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Comment author: Stuart_Armstrong 22 August 2014 10:52:06AM 2 points [-]

It seems the general goal could be cashed out in simple ways, with biochemistry, epidemeology, and a (potentially flawed) measure of "health".

Comment author: jsalvatier 28 August 2014 06:57:08PM 1 point [-]

I think you're sneaking in a lot with the measure of health. As far as I can see, the only reason its dangerous is because it caches out in the real world, on the real broad population rather than a simulation. Having the AI reason about a drugs effects on a real world population definitely seems like a general skill, not a narrow skill.

Comment author: jsalvatier 24 August 2014 06:17:13PM 3 points [-]

Narrow AI can be dangerous too is an interesting idea, but I don't think this is very convincing. I think you've accidentally snuck in some things not inside its narrow domain. In this scenario the AI has to model the actual population, including the quantity of the population, which doesn't seem too relevant. Also, it seems unlikely that people would use reducing absolute number of deaths as the goal function as opposed to chance of death for those already alive.

Comment author: nbouscal 01 August 2014 05:51:59PM *  9 points [-]

There have been numerous critiques of Connection Theory already, and I encounter people disavowing it with much more frequency than people endorsing it, in both the rationalist and EA communities. So, I don't think we have anything to worry about in that direction. I'm more worried by the zeal with which people criticize it, given that Leverage rarely seems to mention it, all of the online material about it is quite dated, and many of the people whose criticism of it I question don't seem to actually know hardly anything about it.

To be extra clear: I'm not a proponent of CT; I'm very skeptical of it. It's just distressing to me how quick the LW community is to politicize the issue.

Comment author: jsalvatier 04 August 2014 10:10:58PM 3 points [-]

One part that worries me is that they put on the EA Summit (and ran it quite well), and thus had a largish presence there. Anders' talk was kind of uncomfortable to watch for me.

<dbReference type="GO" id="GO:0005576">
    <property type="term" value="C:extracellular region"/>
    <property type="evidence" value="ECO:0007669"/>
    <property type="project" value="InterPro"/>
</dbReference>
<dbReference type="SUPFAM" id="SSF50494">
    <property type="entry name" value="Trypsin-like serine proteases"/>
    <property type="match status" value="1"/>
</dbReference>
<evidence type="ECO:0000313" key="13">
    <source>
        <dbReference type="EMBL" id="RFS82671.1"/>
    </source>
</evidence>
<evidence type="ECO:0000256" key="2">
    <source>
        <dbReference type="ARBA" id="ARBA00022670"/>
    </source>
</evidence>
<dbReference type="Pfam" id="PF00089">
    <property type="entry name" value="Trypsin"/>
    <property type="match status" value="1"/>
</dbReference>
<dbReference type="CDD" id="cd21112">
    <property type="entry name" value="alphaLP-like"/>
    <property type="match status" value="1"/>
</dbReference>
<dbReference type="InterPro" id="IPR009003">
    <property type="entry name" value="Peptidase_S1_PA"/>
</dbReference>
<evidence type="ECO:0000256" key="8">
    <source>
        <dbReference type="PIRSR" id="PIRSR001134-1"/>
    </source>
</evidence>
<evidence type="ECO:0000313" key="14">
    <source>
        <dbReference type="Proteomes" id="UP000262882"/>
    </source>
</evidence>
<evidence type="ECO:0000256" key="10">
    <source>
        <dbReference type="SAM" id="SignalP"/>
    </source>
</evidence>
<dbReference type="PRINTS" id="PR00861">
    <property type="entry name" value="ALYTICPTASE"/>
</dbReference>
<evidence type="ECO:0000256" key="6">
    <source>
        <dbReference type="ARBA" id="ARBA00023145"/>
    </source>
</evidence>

Comment author: John_Maxwell_IV 17 July 2014 07:02:06AM 8 points [-]

Perhaps you could see trying to think of analogies as sampling randomly in conceptspace from a reference class that the concept you are interested in belongs to.

Imagine a big book of short computer programs that simulate real-life phenomena. I'm working on a new program for a particular phenomenon I'm trying to model. I don't have much data about my phenomenon, and I'm trying to figure out if a recursive function (say) would accurately model the phenomenon. By looking through my book of programs, I can look at the frequency with which recursive functions seem to pop up when modeling reality and adjust my credence that the phenomenon can be modeled with a recursive function accordingly.

Choosing only to look at pages for phenomena that have some kind of isomorphism with the one I'm trying to model amounts to sampling from a smaller set of data points from a tighter reference class.

This suggests an obvious way to improve on reasoning by analogy: try to come up with a bunch of analogies, in a way that involves minimal motivated cognition (to ensure a representative sample), and then look at the fraction of the analogies for which a particular proposition holds (perhaps weighting more isomorphic analogies more heavily).

Comment author: jsalvatier 17 July 2014 10:52:27PM 1 point [-]

I like the idea of coming up with lots of analogies and averaging them or seeing if they predict things in common.

Comment author: jsalvatier 05 July 2014 10:36:38PM *  0 points [-]
  1. Human Compatible AGI
  2. Human Safe AGI
  3. Cautious AGI
  4. Secure AGI
  5. Benign AGI
Comment author: jsteinhardt 20 June 2014 09:06:17AM 1 point [-]

It's not obvious to me that Qiaochu would endorse utility functions as a standard for "ideal rationality". I, for one, do not.

Comment author: jsalvatier 20 June 2014 07:06:15PM 1 point [-]

Even if you don't think it's the ideal, utility based decision theory it does give us insights that I don't think you can naturally pick up from anywhere else that we've discovered yet.

Comment author: jsalvatier 29 May 2014 12:07:03AM 1 point [-]

About 50% of my day to day friends are LWers. All 3 of my housemates are LWers. I've hosted Yvain and another LWer. Most of the people I know in SF are through LW. I've had a serious business opportunity through someone I know via LW. I've had a couple of romantic interests.

Comment author: jsalvatier 07 May 2014 07:42:46PM 0 points [-]

This is a good thing, but it also means that we're probably less likely than average to comment about an argument's relevance even in cases where we should comment on it.

That's my experience with myself.

In response to Channel factors
Comment author: Daniel_Burfoot 12 March 2014 05:32:19PM -1 points [-]

closing browser tabs as soon as I’m done with them

There should be a browser feature something along the lines of: if a tab is deeply buried and hasn't been used in a while, it gets closed automatically.

Comment author: jsalvatier 15 March 2014 01:33:18AM 1 point [-]
In response to Channel factors
Comment author: jsalvatier 15 March 2014 01:28:03AM 5 points [-]

This seems quite close to Beware Trivial Inconveniences. It's good to have an outside established name for this, though.

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